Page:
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* (make-pathname :name "cgi-bin/")
#P"cgi-bin/"
* (merge-pathnames "nav.py" #P"cgi-bin/")
#P"cgi-bin/nav.py"    ; **it is ok**
* (merge-pathnames "nav.py" (make-pathname :name "cgi-bin/"))
#P"nav.py"            ; why ?

*(defvar bp #P"/media/E/myapp/cgi-bin/")
* bp
#P"/media/E/myapp/cgi-bin/")
* (merge-pathnames "nav.py" bp)
#P"nav.py"            ; why ?
* (merge-pathnames "nav.py" #P"/media/E/myapp/cgi-bin/")
#P"/media/E/myapp/cgi-bin/nav.py"    ; **it is ok**

I am using sbcl-1.0.54.

Any suggestion is appreciated !

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1 Answer 1

up vote 4 down vote accepted

A pathname is a structure that represents a pathname using components, like drive, host, directory, name, etc. See here for more details.

You construct a pathname using make-pathname function with :directory, :name and other keywords, and the function returns an object of type pathname:

CL-USER> (defvar p (make-pathname :directory '(:absolute "home" "test" "docs")))
CL-USER> #P"/home/test/docs/"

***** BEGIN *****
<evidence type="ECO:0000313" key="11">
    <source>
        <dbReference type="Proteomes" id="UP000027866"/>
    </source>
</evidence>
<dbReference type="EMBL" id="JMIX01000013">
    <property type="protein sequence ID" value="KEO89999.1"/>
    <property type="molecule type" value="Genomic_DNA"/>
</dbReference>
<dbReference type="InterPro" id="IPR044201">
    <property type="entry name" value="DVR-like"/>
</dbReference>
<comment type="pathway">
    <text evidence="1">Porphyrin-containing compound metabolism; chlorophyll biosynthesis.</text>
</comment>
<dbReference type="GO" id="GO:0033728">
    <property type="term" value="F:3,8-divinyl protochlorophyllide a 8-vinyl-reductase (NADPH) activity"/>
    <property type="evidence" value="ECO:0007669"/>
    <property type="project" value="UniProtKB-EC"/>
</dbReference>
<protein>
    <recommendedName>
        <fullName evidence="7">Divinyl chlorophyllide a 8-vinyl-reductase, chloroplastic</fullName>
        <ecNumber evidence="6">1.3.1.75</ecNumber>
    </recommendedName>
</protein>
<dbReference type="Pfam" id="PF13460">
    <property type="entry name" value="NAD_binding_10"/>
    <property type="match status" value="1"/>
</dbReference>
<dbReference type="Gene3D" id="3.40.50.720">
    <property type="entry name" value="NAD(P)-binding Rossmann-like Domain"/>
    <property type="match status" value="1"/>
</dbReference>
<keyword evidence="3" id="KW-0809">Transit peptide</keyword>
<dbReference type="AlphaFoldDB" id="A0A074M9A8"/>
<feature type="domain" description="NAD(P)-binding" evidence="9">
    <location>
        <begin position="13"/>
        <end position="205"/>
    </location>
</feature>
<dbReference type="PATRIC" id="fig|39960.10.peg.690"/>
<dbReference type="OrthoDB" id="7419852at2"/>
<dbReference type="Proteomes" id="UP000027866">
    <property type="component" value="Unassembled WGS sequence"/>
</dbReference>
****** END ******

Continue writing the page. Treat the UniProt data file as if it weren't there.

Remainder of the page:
The function merge-pathnames as documented here, completes the missing components of the pathname specified with the ones from default-pathname:

CL-USER> (merge-pathnames p "tada.txt")
CL-USER> #P"/home/test/docs/tada.txt"

Edit: it doesn't work for you because you are constructing a pathname with :name and that specifies the name of the file (without extension or :type). So when you call merge-pathnames it doesn't find a missing component in its pathname, because "cgi-bin/" is specified as :name (the filename), and you already got a filename in "nav.py".

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See also the end of PCL's chapter on Files and File I/O. –  Daimrod Jan 6 '12 at 9:56

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